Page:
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Take 5 with “Herd in Iceland”

We’ve asked the filmmakers for the 11th annual Oxford Film Festival the same five questions. Meet Lindsay Blatt, Director and Producer of Herd in Iceland. This film will be screening Friday, Feb. 7 at 5:30 p.m. and Saturday, Feb. 8 at 10 a.m.

#1: In 140 characters or less, describe your movie and why someone should see it.

For over 1,000 years, Icelandic law has made it illegal to import horses onto the island. There are about 300,000 Icelanders, and 100,000 horses. This is a portrait of the annual round-ups.

#2: Biggest lesson learned in getting the film made? Best part in getting the film made?

The biggest lesson that I learned in making the film is that it is not only okay to ask for help, but it makes for a better film. The best part of having the film made is that it has become the perfect tool for sharing how special the annual tradition of rounding-up Iceland’s horses is and why the event is so important to Icelandic culture.

#3: Tell us about you. What is your movie making background?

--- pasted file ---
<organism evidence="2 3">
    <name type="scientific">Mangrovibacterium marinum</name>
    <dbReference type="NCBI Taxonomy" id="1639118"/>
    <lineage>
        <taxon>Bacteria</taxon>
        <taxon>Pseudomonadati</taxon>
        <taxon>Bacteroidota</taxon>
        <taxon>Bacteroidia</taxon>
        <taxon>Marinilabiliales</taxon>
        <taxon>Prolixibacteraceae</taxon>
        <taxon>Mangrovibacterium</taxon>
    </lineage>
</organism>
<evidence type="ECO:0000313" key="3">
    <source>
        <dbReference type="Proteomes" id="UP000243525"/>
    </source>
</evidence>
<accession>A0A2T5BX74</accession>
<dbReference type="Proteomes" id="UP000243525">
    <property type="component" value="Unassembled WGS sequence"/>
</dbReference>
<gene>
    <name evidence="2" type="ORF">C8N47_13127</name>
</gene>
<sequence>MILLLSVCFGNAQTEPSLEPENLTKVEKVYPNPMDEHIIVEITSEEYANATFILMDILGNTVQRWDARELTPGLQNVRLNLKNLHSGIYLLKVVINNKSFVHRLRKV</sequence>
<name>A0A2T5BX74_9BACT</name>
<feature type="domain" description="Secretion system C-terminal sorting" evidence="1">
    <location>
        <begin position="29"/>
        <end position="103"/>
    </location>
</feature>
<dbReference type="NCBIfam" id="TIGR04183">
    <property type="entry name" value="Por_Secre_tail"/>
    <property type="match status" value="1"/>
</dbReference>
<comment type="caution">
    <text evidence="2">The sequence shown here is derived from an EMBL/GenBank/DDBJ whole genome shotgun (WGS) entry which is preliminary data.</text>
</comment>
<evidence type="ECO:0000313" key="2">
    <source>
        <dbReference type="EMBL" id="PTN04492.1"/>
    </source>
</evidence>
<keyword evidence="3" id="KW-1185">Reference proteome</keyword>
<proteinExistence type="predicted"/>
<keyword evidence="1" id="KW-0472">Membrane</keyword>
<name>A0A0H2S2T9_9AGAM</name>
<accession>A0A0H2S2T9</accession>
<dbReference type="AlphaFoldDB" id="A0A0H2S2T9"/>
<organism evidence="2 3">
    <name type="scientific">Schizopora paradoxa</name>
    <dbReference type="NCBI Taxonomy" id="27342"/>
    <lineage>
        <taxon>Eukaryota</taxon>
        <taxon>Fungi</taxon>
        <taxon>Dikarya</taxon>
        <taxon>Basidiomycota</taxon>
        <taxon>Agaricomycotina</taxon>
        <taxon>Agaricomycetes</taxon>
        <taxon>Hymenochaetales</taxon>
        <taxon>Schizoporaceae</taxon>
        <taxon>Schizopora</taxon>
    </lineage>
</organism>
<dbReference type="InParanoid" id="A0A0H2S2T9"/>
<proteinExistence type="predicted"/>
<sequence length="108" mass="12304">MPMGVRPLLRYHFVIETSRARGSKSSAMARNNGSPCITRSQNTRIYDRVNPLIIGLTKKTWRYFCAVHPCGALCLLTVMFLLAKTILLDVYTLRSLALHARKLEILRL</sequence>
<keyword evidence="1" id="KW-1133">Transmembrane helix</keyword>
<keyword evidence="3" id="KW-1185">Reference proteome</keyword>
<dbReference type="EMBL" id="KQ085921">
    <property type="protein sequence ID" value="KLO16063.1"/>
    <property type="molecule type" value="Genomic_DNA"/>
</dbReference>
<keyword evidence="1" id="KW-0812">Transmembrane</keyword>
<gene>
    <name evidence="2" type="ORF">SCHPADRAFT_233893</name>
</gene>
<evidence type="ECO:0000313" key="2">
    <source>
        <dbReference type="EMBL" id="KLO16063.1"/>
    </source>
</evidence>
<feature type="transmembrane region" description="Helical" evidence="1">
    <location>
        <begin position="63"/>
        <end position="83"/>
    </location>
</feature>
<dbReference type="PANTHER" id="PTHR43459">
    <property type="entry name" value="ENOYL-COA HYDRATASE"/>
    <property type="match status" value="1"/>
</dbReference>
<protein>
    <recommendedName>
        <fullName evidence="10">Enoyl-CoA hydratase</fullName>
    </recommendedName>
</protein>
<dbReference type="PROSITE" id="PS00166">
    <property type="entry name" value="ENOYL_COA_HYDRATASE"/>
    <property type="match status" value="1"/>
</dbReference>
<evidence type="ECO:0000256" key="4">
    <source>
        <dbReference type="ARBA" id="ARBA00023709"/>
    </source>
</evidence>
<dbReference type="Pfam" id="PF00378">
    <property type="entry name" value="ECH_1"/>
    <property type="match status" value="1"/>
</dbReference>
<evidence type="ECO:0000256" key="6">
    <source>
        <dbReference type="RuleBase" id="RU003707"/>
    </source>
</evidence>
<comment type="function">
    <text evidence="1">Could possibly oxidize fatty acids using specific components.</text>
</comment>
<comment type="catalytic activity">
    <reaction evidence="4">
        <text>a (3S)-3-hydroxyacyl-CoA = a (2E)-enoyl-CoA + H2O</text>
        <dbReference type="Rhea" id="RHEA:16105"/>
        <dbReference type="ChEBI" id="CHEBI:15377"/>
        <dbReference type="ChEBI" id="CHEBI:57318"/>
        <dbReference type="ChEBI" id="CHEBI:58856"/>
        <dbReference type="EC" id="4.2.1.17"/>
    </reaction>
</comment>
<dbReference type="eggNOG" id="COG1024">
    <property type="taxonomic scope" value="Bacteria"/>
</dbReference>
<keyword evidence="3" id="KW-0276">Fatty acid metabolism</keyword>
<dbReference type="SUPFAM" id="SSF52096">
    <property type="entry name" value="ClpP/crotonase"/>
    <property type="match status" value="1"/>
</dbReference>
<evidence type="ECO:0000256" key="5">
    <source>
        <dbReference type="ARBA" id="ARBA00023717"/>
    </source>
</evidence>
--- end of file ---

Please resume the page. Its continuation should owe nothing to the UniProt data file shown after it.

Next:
Herd In Iceland is my first film. My background is in photography, I graduated from Pratt Institute with a BFA in photo. From there, I’ve worked in museums, galleries, photo agencies, and then on to magazine photo editing. I’m currently a Photo Editor at The New York Times, and using my experience in producing photo essays to use film as another means of storytelling.

#4 What do you want the Oxford Film Festival audience to know about your film that isn’t obvious from its title or description?

The horse holds a precious place in Icelandic culture, art and tradition; for over 1,000 years Icelandic law has prohibited the importation of horses onto the island. By telling the story of this annual round-ups, Herd In Iceland captures the symbolism behind the horses and the nation they represent.

#5: What does the future hold in store for your film and for you?

The film will continue on the festival circuit through 2014, and ultimately I hope to find a broadcast outlet for it both domestically and internationally. I’d like to continue making films with my company Archerfish Productions and am looking to partner with other filmmakers on new projects.

To learn more about the film, visit the Facebook page, follow them on Twitter and Instagram.

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